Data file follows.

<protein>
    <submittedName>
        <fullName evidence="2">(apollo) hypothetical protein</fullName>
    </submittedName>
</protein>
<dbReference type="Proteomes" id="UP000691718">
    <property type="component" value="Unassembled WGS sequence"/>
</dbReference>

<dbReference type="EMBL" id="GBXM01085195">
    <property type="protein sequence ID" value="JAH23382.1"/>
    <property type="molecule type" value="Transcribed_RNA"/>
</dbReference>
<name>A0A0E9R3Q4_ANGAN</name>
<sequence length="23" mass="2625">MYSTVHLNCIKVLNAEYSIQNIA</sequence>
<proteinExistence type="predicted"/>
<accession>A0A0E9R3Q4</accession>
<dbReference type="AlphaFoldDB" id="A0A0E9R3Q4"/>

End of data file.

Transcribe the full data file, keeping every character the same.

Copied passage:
<protein>
    <submittedName>
        <fullName evidence="2">(apollo) hypothetical protein</fullName>
    </submittedName>
</protein>
<dbReference type="Proteomes" id="UP000691718">
    <property type="component" value="Unassembled WGS sequence"/>
</dbReference>

<dbReference type="EMBL" id="GBXM01085195">
    <property type="protein sequence ID" value="JAH23382.1"/>
    <property type="molecule type" value="Transcribed_RNA"/>
</dbReference>
<name>A0A0E9R3Q4_ANGAN</name>
<sequence length="23" mass="2625">MYSTVHLNCIKVLNAEYSIQNIA</sequence>
<proteinExistence type="predicted"/>
<accession>A0A0E9R3Q4</accession>
<dbReference type="AlphaFoldDB" id="A0A0E9R3Q4"/>